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  1. Thread Author  Thread Author    #1  

    Default ZTE Valet TracFone

    I am thinking about purchasing the ZTE Valet Tracfone but have a few questions. I just don't understand this data concept. If I buy a years contract I get 1200 mobile phone minutes, 1200 texts, and 1200mb of data. What I don't understand is: When does my data allotment get tapped? If I connect to the web using mobile web do my mobile minutes get deducted as long as I am connected? What gets deducted from the data allotment in this situation? Do I get one byte deducted for each byte sent and each byte received? If that's the case how long will the data allotment last? Would it be better if I only connected using wifi? What about GPS. Does anything get deducted when I use this feature? There is nothing anywhere I can find that explains any of this. Its like they start out assuming you already know a lot of basic stuff... HELP.
  2. #2  

    Default Re: ZTE Valet TracFone

    Welcome to Android Central! I assume that you mean you get 1200 of each of those items per month, correct?

    Mobile phone minutes refer only to calls you make. The 1200 mb of data is when you're connected to 3G or 4G and sending or receiving data. Remember that you don't have to be actively doing anything to have your phone use data, since it is often doing some background syncing and updating. If you use wifi to connect to the web, then your mobile data connection should turn off temporarily, thus preventing you from using up more of your data allotment, but this doesn't always happen depending on the phone. In this situation, it is often a good idea to turn off your 3G/4G connection while on wifi to ensure that you're not using up your mobile data.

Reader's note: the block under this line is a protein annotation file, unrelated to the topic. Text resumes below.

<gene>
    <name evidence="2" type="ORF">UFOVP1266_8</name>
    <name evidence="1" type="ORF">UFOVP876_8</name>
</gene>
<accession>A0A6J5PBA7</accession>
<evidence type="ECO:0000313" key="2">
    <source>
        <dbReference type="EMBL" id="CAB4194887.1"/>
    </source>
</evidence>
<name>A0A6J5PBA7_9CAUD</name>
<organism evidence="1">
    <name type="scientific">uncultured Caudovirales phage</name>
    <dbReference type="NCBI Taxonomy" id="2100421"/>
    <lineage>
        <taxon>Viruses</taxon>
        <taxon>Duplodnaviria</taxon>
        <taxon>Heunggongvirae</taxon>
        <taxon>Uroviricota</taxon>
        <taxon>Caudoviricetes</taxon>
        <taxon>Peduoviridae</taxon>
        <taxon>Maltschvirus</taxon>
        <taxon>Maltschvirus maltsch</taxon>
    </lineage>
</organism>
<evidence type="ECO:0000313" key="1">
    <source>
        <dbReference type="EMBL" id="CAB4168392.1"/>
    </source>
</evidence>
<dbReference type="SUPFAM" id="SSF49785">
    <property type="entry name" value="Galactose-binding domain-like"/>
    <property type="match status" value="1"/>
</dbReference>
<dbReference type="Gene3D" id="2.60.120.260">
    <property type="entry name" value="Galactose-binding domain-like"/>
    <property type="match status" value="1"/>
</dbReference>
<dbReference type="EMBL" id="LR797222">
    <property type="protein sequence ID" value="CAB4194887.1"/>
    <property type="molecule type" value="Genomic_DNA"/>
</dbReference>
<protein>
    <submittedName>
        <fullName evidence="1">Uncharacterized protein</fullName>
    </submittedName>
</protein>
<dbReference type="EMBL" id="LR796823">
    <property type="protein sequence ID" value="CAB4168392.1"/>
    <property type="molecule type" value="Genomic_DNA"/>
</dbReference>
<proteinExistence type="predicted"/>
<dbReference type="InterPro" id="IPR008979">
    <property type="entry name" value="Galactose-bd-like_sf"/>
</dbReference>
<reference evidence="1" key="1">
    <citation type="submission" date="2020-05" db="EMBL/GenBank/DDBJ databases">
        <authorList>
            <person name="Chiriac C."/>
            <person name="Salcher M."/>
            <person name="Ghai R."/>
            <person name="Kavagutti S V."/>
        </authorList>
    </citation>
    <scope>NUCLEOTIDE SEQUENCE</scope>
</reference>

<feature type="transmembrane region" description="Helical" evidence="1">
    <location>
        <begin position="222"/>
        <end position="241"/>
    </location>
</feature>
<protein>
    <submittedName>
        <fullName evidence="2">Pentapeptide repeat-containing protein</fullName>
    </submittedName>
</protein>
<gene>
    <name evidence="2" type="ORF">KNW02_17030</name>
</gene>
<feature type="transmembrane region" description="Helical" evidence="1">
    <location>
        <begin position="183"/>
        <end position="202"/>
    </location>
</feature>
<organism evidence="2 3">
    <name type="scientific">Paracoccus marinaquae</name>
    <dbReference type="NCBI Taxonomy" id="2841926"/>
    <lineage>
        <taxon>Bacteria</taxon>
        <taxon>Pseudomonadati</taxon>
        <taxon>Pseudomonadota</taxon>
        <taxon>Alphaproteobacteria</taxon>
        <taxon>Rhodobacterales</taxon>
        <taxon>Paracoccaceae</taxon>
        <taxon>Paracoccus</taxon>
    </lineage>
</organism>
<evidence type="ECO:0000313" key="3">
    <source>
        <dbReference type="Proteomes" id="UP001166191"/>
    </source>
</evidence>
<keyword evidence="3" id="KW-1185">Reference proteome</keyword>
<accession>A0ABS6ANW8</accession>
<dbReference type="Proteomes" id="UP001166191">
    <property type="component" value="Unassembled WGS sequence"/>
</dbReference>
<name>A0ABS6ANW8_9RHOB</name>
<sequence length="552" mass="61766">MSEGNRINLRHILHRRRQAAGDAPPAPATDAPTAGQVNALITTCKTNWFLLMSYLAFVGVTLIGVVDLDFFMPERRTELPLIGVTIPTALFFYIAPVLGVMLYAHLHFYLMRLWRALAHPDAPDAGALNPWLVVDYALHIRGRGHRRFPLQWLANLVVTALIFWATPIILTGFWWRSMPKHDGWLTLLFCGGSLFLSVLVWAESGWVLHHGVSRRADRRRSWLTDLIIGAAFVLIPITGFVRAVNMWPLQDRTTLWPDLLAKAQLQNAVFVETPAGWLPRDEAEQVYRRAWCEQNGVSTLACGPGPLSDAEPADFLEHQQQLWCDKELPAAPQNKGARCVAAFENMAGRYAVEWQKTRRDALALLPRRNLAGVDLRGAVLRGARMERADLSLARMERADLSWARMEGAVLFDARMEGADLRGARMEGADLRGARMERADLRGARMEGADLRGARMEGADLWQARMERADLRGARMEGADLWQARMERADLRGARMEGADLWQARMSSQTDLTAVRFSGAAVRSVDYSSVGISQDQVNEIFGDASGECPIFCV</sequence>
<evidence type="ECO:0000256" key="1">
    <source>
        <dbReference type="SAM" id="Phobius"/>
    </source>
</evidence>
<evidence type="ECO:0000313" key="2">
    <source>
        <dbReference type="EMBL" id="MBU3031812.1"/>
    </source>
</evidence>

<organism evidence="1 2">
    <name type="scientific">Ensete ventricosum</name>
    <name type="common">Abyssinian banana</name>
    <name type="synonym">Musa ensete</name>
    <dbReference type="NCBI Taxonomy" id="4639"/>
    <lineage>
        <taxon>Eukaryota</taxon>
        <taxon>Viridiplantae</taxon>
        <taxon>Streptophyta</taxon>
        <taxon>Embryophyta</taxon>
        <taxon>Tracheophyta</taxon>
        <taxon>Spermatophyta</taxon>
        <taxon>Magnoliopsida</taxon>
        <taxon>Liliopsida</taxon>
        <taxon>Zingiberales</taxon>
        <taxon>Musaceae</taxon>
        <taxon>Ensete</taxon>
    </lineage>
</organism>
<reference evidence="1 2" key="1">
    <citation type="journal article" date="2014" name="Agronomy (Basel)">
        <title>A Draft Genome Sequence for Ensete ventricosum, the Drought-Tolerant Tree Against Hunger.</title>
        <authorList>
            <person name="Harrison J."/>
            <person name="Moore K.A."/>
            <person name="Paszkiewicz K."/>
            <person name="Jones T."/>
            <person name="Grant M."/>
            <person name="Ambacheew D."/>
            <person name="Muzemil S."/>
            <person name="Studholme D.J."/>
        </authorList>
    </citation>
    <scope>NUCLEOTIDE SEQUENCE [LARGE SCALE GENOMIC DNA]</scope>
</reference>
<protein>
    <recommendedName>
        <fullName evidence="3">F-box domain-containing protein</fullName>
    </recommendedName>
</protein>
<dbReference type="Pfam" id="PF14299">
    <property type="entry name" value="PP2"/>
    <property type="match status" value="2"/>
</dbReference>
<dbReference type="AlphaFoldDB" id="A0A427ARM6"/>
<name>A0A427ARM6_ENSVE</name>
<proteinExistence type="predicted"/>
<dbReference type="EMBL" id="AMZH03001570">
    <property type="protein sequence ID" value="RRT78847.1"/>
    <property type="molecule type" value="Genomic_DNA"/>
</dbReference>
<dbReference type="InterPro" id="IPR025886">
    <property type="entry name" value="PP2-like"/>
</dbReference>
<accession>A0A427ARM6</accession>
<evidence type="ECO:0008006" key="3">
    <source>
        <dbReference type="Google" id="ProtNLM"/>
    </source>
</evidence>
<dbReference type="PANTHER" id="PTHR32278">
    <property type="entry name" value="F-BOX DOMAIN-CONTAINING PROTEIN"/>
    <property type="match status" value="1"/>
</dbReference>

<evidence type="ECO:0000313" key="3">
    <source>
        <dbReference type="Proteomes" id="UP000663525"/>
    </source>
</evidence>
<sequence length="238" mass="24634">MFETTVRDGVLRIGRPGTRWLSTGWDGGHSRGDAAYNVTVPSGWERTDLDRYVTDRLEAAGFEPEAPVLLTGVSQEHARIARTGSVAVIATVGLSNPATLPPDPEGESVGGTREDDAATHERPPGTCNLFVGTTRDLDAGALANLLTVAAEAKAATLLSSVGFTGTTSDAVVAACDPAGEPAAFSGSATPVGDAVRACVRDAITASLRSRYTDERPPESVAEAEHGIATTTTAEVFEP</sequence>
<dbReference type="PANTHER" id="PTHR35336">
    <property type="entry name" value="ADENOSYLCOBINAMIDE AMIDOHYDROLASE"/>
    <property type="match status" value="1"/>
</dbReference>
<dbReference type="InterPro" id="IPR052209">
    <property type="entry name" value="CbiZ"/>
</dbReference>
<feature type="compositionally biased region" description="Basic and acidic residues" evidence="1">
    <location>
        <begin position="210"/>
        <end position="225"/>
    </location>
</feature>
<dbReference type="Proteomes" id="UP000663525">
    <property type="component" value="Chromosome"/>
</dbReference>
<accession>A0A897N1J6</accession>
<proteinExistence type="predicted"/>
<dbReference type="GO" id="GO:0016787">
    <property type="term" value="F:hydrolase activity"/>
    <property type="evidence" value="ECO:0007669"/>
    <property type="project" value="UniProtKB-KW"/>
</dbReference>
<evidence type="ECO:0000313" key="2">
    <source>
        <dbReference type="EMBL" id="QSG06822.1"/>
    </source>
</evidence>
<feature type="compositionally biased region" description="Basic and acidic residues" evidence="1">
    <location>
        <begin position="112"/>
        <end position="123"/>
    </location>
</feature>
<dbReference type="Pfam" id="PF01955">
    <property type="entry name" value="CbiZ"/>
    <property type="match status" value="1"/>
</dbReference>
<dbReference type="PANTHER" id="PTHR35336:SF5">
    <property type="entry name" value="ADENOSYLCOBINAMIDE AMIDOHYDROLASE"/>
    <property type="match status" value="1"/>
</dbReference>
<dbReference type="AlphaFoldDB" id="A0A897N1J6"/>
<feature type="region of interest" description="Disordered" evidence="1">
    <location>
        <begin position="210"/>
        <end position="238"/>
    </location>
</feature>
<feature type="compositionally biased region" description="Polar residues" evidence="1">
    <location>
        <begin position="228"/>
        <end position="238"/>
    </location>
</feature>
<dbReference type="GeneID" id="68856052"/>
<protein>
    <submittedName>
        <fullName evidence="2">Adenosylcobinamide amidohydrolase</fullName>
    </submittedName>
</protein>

1.2 GB of data per month is fairly average for the moderate user. If you plan on streaming a lot of music or videos while not on a wifi connection, then you might need more.

    GPS itself does not use mobile data, but apps that use the GPS can use mobile data (like, for example, Google Maps). GPS isn't entirely necessary unless you need a precise location--without GPS, the phone can triangulate your position within reasonable accuracy (say, around 1000 feet) using the cell towers or the wifi address.

    Please be aware that the ZTE Valet is very much an entry-level phone. Its specs (ZTE Valet Specs, Features (Phone Scoop)) say that it has 512 MB of system RAM, which is pretty low these days (most phones have at least 1 GB, and high end phones have 2 GB). Low RAM means fewer apps can stay in memory, which means more sluggish performance and app switching. It also only has 4 GB of onboard storage ROM, of which only 2.3 GB is available to you. This storage ROM is the only area where you can install apps, so it will limit how many apps you can install, and how big they are. Inserting an external microSD card will not allow you to install more apps--it's mainly good for storing media files, like music, photos, videos, etc. If you can afford it, and if these things are important to you, I would suggest finding a phone with at least 1 GB of RAM and 8 GB of storage ROM.

    Good luck!
  3. Thread Author  Thread Author    #3